NASA just released an unbelievable new image of the Earth rising over the Moon

One of the most — if not the most — famous images taken in space is "Earthrise," a photo of the Earth taken by the Apollo 8 crew as they rounded the back side of the Moon. Today, NASA has released an incredible new version of that same type of image, this time taken by the Lunar Reconnaissance Orbiter, a spacecraft that has been studying the moon since 2009.

The LRO, as its known, uses a narrow angle camera to study fine details on the lunar surface. But the team behind it were able to turn that camera toward the Earth and rifle off a number of images in succession. Those were combined to make the mosaic image we see here.

The narrow angle camera takes images in black and white, so the spacecraft's wider angle camera — which shoots in color — was used to capture the colorful light that reflects off of our planet.

"The colors are only approximately what an intrepid explorer would see from the Moon," the researchers write in a blog post on the Arizona State website, "because the human eye is fully sensitive to all colors across the visible wavelength range, whereas the [wide angle camera] sees through a set of narrow band filters," the researchers write. The team goes on to admit that the compositing and color correction "may be misleading in a purely scientific sense," but emphasize that this is all done for the purpose of creating a photograph that best represents what we'd see if we were on board that spacecraft. (The scientists go into much deeper detail in this blog post, so if you're interested in reading a blow-by-blow description of the process, head there.)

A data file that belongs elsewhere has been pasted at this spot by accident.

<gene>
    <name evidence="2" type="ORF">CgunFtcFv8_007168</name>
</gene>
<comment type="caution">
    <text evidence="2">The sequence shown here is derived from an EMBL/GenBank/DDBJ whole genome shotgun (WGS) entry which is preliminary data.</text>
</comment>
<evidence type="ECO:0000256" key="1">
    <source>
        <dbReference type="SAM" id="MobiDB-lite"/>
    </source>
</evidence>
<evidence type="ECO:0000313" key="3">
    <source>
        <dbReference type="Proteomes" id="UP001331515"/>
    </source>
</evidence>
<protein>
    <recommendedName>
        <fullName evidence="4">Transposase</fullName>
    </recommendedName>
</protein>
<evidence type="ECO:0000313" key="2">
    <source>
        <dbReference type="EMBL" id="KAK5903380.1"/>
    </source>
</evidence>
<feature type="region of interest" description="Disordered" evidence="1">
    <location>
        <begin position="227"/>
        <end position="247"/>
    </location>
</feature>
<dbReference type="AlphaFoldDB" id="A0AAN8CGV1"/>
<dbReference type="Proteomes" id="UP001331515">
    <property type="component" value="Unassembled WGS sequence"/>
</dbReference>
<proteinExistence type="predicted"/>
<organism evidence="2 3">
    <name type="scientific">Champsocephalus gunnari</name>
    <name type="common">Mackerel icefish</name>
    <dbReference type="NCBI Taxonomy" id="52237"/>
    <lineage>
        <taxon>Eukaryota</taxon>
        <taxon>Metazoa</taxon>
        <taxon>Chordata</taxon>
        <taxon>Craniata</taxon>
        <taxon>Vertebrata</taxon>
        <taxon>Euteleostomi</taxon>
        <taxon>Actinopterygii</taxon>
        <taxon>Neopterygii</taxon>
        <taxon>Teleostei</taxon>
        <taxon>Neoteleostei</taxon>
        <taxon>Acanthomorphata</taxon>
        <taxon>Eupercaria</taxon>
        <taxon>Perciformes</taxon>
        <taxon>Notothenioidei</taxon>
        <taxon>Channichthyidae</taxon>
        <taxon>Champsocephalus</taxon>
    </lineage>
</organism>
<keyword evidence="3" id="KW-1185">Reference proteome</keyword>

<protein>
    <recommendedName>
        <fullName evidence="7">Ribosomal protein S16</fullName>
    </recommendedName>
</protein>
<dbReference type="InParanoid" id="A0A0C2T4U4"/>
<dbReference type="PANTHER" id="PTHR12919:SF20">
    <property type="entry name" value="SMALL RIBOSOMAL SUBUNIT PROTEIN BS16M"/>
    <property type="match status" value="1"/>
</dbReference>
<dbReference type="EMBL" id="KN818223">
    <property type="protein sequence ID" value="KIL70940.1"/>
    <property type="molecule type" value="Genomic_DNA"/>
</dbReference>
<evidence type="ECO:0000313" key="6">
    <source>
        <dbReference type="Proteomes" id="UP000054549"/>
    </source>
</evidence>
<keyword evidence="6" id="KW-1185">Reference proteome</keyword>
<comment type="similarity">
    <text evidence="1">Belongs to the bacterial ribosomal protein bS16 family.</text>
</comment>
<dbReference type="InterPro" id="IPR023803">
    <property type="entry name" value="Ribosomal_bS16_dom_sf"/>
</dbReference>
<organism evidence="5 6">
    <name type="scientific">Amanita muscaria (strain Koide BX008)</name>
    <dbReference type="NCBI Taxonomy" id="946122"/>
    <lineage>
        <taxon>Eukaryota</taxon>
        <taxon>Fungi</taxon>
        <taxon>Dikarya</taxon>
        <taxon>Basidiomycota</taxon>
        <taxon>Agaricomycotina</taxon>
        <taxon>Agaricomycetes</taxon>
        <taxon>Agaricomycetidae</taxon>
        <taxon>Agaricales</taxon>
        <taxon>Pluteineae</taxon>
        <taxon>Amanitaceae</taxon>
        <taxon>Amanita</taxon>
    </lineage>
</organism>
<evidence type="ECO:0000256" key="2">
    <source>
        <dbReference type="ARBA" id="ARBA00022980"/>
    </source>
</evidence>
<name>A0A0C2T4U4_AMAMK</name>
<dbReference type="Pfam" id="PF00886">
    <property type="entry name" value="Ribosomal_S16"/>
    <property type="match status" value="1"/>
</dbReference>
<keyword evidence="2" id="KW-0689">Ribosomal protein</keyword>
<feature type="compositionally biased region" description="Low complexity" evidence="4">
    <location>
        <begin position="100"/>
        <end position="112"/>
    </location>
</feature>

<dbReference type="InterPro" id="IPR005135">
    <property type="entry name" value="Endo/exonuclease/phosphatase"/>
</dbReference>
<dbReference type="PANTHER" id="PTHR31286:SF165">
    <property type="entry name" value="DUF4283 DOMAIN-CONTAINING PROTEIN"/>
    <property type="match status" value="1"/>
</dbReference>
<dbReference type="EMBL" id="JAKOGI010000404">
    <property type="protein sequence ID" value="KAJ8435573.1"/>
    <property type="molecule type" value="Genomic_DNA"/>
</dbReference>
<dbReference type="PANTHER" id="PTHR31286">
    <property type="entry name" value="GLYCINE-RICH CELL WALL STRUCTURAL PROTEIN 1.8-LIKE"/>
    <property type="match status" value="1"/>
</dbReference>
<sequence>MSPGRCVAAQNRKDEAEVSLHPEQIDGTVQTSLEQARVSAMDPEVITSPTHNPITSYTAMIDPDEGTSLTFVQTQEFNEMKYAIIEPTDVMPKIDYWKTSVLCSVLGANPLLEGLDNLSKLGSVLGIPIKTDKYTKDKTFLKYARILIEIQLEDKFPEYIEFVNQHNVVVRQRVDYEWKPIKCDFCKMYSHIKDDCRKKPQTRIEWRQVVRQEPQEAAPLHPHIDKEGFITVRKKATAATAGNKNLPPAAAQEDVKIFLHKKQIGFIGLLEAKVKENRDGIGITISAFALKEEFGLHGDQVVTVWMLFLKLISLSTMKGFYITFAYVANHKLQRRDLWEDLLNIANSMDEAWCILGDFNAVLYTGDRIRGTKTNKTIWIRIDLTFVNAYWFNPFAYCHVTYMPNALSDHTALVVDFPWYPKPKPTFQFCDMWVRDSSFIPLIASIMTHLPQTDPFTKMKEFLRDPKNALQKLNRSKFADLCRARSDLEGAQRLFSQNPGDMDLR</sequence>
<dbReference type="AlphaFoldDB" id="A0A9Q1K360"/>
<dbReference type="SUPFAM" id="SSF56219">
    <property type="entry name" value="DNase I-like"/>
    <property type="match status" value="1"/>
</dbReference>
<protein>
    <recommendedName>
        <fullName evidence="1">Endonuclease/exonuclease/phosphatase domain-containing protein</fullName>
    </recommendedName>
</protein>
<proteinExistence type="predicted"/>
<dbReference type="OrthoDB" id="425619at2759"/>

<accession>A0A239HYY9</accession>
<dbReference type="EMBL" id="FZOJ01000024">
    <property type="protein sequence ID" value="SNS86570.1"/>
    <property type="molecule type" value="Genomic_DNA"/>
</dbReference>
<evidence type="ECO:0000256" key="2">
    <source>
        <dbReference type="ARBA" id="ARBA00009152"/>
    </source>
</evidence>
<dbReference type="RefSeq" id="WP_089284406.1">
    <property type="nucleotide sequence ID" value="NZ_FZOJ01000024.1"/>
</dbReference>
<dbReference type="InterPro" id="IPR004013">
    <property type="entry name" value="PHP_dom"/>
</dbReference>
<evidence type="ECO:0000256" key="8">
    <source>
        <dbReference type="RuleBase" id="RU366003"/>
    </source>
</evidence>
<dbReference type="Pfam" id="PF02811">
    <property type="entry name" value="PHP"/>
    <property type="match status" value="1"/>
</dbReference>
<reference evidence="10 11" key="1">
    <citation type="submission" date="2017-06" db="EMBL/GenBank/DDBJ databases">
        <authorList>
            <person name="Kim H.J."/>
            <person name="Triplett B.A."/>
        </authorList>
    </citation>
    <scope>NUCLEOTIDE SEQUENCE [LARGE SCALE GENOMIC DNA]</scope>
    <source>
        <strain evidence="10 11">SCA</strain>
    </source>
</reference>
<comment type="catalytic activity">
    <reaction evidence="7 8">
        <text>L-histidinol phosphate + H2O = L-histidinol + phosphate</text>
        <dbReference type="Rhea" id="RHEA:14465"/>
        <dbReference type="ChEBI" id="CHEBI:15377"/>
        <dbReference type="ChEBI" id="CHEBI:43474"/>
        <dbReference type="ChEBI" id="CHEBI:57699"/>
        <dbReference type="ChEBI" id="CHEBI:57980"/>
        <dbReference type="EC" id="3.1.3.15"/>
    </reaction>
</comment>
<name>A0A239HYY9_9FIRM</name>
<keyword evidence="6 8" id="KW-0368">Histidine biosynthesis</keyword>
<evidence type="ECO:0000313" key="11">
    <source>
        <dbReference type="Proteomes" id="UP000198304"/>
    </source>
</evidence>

The original Earthrise photo, taken in 1968. (NASA)

The funny thing about calling these types of images is that you would never actually see the Earth rise if you were standing in one spot on the surface of the Moon. The Moon is tidally locked to the Earth, meaning the same side faces our planet at all times. The Earth only actually "rises" over the Moon when you're in motion around the Moon itself. With the LRO currently scheduled to end in 2017, this could be one of the last Earthrise photos we see until NASA sends a crew to orbit the Moon in the mid 2020s.

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